Category: Reconstruction: Benign

MP14-3 - Trends and patterns of ureteral stent indwelling after adult pyeloplasty in the United States: A Nationwide Population-based Analysis

Sat, Sep 22
10:00 AM - 12:00 PM

Introduction & Objective : Ureteral stent is routinely placed after pyeloplasty for the treatment of ureteropelvic junction obstruction in adults. However, little is known about the stent placement time after pyeloplasty in real practice. We examined the trend of indwelling time of ureteral stent after pyeloplasty through a nationwide population-based data.

Methods : We performed a retrospective cohort study in adults who underwent pyeloplasty from 2007 to 2015 by using the Truven Health MarketScan database. Patients who are 18 years old or higher, who had both CPT codes of pyeloplasty (50400, 50405, 50544) and ureteral stent removal after pyeloplasty were included. Trends of ureteral stent indwelling time were investigated and clinical factors that affected stent indwelling time were evaluated by using Log-rank test and Cox proportional hazard model.

Results : A total of 4,997 patients were included in this study. The mean age was 31.5 years, and M/F ratio was 0.98. Charlson comorbidity index (CCI) was 0 or 1 in 82.3% and 2 or greater in 17.7%. Open pyeloplasty was performed in 34.1%, and laparoscopic (including robot-assisted) pyeloplasty was done in 65.9%. Primary pyeloplasty was in 91.6%, and salvage pyeloplasty was in 8.4%. Most patients (89.2%) had ureteral stents for 8 weeks or shorter. Most common stent indwelling time group was ‘5<and≤6 weeks’ (21.6%) followed by ‘4<and≤5 weeks' (20.8%), and ‘6<and≤7 weeks' (20.0%).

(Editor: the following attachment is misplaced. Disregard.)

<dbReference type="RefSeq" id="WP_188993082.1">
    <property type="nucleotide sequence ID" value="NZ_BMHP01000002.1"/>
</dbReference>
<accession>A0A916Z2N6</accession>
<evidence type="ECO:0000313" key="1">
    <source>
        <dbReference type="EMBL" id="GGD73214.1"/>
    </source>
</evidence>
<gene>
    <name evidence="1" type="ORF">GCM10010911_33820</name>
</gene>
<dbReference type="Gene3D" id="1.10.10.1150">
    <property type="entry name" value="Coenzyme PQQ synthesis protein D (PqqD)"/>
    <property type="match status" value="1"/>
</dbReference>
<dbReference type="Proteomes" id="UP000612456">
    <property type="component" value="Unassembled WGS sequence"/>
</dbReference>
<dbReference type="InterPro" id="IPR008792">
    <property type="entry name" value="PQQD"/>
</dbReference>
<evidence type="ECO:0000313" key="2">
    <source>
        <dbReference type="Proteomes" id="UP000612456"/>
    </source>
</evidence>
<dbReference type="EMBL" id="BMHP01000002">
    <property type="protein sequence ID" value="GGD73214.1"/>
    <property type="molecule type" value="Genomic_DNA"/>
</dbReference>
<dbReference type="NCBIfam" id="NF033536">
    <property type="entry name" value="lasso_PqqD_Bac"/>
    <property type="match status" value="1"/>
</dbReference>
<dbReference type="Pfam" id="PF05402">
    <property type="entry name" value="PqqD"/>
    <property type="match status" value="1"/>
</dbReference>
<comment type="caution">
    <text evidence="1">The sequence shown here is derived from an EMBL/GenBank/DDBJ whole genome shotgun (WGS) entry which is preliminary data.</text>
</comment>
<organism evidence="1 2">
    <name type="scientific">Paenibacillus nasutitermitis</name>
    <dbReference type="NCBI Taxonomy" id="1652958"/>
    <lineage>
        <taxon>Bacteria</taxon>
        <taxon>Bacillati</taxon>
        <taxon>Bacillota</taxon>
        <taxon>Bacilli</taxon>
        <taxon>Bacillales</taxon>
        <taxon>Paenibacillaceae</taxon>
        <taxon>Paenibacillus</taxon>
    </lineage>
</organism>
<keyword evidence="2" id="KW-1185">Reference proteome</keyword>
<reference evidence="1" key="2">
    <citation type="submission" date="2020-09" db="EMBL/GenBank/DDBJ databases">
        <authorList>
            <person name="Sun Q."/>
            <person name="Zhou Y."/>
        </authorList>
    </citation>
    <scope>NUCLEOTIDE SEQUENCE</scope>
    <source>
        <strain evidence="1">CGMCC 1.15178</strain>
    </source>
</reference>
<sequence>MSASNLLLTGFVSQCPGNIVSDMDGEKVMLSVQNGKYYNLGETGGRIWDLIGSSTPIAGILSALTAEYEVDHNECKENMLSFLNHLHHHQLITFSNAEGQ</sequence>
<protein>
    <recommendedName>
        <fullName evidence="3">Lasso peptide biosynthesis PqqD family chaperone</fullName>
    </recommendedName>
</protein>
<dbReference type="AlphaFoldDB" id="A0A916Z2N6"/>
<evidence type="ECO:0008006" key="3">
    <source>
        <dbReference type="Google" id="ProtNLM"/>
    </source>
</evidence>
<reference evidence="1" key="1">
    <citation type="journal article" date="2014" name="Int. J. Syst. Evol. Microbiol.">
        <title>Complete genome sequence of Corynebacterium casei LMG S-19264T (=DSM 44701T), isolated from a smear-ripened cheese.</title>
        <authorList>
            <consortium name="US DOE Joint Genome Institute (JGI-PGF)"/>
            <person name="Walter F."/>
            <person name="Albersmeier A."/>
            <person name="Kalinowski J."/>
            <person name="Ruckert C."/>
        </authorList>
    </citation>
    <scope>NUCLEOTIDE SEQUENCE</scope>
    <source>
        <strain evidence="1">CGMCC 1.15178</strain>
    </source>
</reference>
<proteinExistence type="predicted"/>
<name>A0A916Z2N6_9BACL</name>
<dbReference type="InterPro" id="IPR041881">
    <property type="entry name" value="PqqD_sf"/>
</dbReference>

Stent indwelling time was significantly shorter in laparoscopic pyeloplasty group than open group (5.4 vs. 5.9 weeks, HR 1.24 (95% CI 1.16-1.31)) and primary group than salvage group (5.6 vs. 6.0 weeks, HR 1.24 (95% CI 1.12-1.37)). Patients with shorter hospital stay, lower CCI, younger age, and female gender had significant shorter stent indwelling time. 

Conclusions : In real practice, ureteral stent indwelling time after pyeloplasty was varied in the United States. And there was no significant difference in indwelling time of ureteral stent over time. Patients with primary pyeloplasty and minimally invasive pyeloplasty had shorter stent indwelling time. 

Deok Hyun Han

Associate professor
Department of Urology, Samsung Medical Center, Sungkyunkwan University School of Medicine
Seoul, Seoul-t'ukpyolsi, Republic of Korea

Dr. Deok Hyun Han is an associate professor in the Department of Urology at Samsung Medical Center that is located in Seoul, South Korea. He earned his Medical Degree at the Seoul National University and completed the internship at the Seoul National University Hospital for one year. Then he moved to Samsung Medical Center to complete his urological residency and was certified by the Korean Board of Urology. During his fellowship at the Samsung Medical Center, he focused on advanced endourology and minimally invasive surgery.
He has performed many cases of therapeutic and diagnostic flexible ureteroscopies and percutaneous nephrolithotomies with his own primary access. He also has performed various kinds of laparoscopic surgeries including conventional, single-port, and robot-assisted laparoscopy. He is interested in novel devices and techniques in the field of minimally invasive surgery. He has been a board member of the Korean Endourological Society since 2010 and is the current General Secretary in this society.

Contact information:

Kyung Jin Chung

Associate Professor
Department of Urology, Gachon University Gil Hospital
Incheon, Inch'on-jikhalsi, Republic of Korea

Jae Heon Kim

Associate Professor
Department of Urology, Soon Chun Hyang University Seoul Hospital, Soon Chun Hyang University College of Medicine
Seoul, Seoul-t'ukpyolsi, Republic of Korea

Shufeng Li

Stanford University
Stanford, California

Benjamin Chung

Associate Professor of Urology
Stanford University
Stanford, California